Ten years as a mother and midwife deeply changed the way I saw the world. It also eroded my tolerance for our patriarchal culture. Any culture that recognized only man to be the strong, able warrior, and reduced woman to the fickle follower was perpetuating a lie. Any power base that silenced the voices of more than 50% of its constituency was dubious at best, dangerous at worst. And any individual who, out of fear, ignorance, or arrogance, could not, or would not listen to the perspective of another, was not deserving of power. We all know this. But it took a total immersion in the female archetype for me to feel strong enough to do something about the it. The greatest gift that I received from my days and nights away from the work-a-day world, is a bed-rock belief in my own experience of what it means to be human.

The next part of my journey -- my apprenticeship with the Wild Woman -- took me into territories where the feminine value system was not appreciated. My apprenticeship with the Great Mother had taught me that I didn't need to be like a man to be powerful, courageous, and intelligent. The Wild Woman taught me the difficult lesson of speaking for feminine values in a masculine world. Clarissa Pinkola Estes, author of Women Who Run With the Wolves, calls this kind of speaking, singing. She writes, "'to sing' means to use one's soul voice. It means to say on the breath the truth of one's power and one's need." I learned to sing -- and am still learning to sing -- from my apprenticeship with the Wild Woman.

Feminine Spirituality in a Masculine World

Carol Gilligan, the author and researcher who brings one of the most balanced voices to feminist circles, speaks about how hard it is to represent the feminine in a culture that has always denied its legitimacy. "The gap between what women know through experience and what for years was socially constructed as reality explains why so many women have experienced difficulty in saying what they wanted to say or being listened to or heard, or believing that what they know through experience is true." When your reality is questioned -- whether you are a woman or a man whose values differ from patriarchal values -- it's hard to stand firm in what you believe. The feminine principle values emotional wisdom: deep feelings of connectedness, compassion, and empathy. Our culture was born out of the minds of the rational men of the Western world. Emotional wisdom, not a forte of rational men, has been at best ignored and mostly disdained as a second-rate, wimpy way of approaching life.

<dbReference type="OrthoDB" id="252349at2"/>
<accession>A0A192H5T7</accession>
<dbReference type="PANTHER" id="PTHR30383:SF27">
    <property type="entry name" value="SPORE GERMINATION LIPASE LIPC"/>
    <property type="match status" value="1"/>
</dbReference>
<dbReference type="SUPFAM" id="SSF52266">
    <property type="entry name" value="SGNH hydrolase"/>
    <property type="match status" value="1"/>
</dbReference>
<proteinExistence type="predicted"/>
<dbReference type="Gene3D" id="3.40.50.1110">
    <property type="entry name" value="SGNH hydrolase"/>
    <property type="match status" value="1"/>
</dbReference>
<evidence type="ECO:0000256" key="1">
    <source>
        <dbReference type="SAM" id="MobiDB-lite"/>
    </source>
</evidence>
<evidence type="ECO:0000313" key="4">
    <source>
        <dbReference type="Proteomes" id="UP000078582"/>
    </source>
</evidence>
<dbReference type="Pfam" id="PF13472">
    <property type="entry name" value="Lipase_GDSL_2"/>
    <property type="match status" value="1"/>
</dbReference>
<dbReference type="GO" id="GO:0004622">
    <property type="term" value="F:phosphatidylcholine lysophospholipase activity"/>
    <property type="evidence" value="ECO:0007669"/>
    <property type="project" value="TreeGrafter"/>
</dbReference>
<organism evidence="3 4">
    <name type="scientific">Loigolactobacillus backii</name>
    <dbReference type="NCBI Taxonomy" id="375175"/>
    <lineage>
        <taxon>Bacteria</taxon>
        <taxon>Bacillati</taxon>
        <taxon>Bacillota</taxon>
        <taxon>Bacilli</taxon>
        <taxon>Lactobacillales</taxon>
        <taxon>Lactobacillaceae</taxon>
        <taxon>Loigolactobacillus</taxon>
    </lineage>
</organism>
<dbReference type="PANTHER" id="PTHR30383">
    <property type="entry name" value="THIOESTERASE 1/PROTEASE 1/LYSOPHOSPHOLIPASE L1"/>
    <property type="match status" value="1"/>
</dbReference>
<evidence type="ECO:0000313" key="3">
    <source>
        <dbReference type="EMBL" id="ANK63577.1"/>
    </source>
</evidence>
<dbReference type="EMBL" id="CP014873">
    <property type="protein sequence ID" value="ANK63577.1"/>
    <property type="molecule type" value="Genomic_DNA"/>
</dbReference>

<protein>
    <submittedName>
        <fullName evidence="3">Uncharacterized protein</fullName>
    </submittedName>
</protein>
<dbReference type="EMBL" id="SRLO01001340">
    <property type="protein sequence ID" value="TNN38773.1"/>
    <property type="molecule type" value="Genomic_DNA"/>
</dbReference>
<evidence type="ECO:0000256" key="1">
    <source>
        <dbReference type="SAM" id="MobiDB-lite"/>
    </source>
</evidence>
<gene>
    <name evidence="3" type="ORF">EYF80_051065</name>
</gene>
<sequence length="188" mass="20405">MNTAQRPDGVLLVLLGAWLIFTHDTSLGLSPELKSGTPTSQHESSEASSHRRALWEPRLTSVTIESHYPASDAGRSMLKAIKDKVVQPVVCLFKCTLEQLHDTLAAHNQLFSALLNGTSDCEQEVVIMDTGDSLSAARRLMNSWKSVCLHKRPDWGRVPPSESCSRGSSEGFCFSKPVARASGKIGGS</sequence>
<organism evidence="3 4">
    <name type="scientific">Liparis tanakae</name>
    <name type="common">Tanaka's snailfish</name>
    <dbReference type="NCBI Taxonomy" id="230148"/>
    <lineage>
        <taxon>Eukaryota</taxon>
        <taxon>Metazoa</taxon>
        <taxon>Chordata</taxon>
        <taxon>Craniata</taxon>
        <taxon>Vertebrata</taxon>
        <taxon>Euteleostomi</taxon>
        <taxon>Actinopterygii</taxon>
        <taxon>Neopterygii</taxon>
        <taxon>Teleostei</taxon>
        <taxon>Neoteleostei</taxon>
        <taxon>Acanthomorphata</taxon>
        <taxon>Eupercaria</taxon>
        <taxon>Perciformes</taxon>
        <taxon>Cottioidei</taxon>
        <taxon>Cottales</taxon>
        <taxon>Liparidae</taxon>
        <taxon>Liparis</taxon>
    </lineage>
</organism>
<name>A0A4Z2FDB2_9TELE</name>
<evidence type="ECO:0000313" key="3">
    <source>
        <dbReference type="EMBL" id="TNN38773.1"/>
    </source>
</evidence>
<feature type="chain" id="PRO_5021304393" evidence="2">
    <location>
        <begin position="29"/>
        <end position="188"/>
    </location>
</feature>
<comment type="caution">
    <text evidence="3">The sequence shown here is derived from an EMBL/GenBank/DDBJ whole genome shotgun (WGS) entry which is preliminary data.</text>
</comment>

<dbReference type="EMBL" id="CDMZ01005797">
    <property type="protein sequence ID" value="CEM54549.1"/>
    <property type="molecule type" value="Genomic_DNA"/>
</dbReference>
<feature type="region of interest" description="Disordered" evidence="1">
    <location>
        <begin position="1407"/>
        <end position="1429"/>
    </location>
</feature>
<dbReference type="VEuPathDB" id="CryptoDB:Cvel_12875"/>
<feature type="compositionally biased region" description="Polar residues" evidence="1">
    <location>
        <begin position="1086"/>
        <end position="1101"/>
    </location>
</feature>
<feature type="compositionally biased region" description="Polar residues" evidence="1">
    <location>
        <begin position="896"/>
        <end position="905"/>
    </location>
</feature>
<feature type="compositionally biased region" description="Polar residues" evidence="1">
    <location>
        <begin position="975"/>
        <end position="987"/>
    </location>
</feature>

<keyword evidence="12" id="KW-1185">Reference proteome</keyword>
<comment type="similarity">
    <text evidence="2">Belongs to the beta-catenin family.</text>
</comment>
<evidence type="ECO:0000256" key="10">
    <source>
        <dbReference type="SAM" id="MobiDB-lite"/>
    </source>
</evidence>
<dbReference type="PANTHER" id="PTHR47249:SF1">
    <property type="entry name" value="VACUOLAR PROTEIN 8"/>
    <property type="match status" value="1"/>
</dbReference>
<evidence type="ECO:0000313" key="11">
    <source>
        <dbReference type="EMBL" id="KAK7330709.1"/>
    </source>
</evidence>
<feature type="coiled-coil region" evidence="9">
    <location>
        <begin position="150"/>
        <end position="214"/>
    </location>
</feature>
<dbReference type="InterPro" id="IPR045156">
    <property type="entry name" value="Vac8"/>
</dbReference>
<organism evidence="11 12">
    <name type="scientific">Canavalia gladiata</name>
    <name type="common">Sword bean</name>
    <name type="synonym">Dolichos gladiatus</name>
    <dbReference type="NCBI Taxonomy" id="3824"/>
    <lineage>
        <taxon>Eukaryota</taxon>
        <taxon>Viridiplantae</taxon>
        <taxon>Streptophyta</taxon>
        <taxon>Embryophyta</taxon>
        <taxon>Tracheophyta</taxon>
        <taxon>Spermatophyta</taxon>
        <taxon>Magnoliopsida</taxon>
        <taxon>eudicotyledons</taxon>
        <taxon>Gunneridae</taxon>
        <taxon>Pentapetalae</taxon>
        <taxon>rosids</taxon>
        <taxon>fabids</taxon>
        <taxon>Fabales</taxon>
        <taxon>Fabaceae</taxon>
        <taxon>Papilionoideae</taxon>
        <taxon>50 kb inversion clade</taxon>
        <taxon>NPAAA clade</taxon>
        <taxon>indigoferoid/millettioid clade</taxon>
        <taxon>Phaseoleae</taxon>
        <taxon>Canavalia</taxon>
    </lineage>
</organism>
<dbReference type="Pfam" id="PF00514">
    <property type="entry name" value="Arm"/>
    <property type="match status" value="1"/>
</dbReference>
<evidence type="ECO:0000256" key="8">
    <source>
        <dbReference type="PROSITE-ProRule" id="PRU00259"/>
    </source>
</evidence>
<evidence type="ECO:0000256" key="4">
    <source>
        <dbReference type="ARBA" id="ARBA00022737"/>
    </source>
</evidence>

You won't find the language of deep feelings in the primer for patriarchal power. Emotions -- both the wise ones and the not-so-wise ones -- do not respond well to the patriarchal urges to predict and control. By their nature, emotions are unpredictable, sometimes out of control, and as changeable as the weather. Patriarchal cultures fear emotion. It is no coincidence that cultures with contempt for emotions also treat women and nature as objects to be contained and controlled. An interesting book about this phenomenon is News of the Universe, by the poet, Robert Bly. He uses poetry written over hundreds of years and from a variety of cultures to explore how the Western pride in human reason was elevated over time to exclude other human attributes. When the inclination to be rational and dominating are untempered by the inclination to be intuitive and the wild, a serious gap grows between reason-centered human beings and the rest of nature. And when human reason becomes the dominating force, "nature is to be watched, pitied, and taken care of if it behaves," writes Bly. Patriarchal culture then excuses its excesses -- war, greed, exploitation -- as normal and natural, as the way it just is. Bly writes: "We say to ourselves that this is true of the human world; yet once more by omission the entire non-human world has been denied consciousness."

It is not only the entire non-human world that has been omitted from having its say in our culture. Those humans who are governed by the feminine heart, women and men, have also been left out and denied expression. The keepers of the heart, those beings who are sensitive to the shades and textures of feelings, have been so maligned and misunderstood over centuries of rational dominance, that we have few examples to model our own emotional development upon. Much of the art and literature of the modern world reflects a point of view that excludes feminine values. Western culture values control and a stiff upper lip. Our movies lionize the soldier. Our literature keeps its language in check for fear of being brandished sentimental or a "woman's novel." What we sometimes dismiss as the ranting of high-strung women or the fantasy of foolish lovers is emotional wisdom leaking out of the patriarchy's seams.

Not all cultures are like ours. I saw a documentary film about the Brazilian rain forest and its native peoples that clearly demonstrates this. A tribe, whose habitat of ancient trees and rivers was being destroyed, marched to the capital city to protest. They had never before been out of the forest. The men were dressed only in loincloths and ritual face paint. The women were bare chested, wearing skirts made of shaggy bark. The men went up the steps of the enormous stone capital building with their spears and their interpreter. They formed a circle around the Brazilian officials -- men wearing suits and carrying briefcases. The women circled the two groups of men As the men conversed, the women started to cry softly and then raise their voices, until finally they were wailing and yelling. Their cries were fierce. An interpreter yelled to the men what the women were screaming: "You are destroying our world and our children! Stop! You are ignorant! You are evil! Listen to us! We know something that you don't." The native men stopped talking and bowed their heads as the women yelled. The women were speaking -- or singing, as Clarissa Pinkola Estes would say -- for the heart of the community.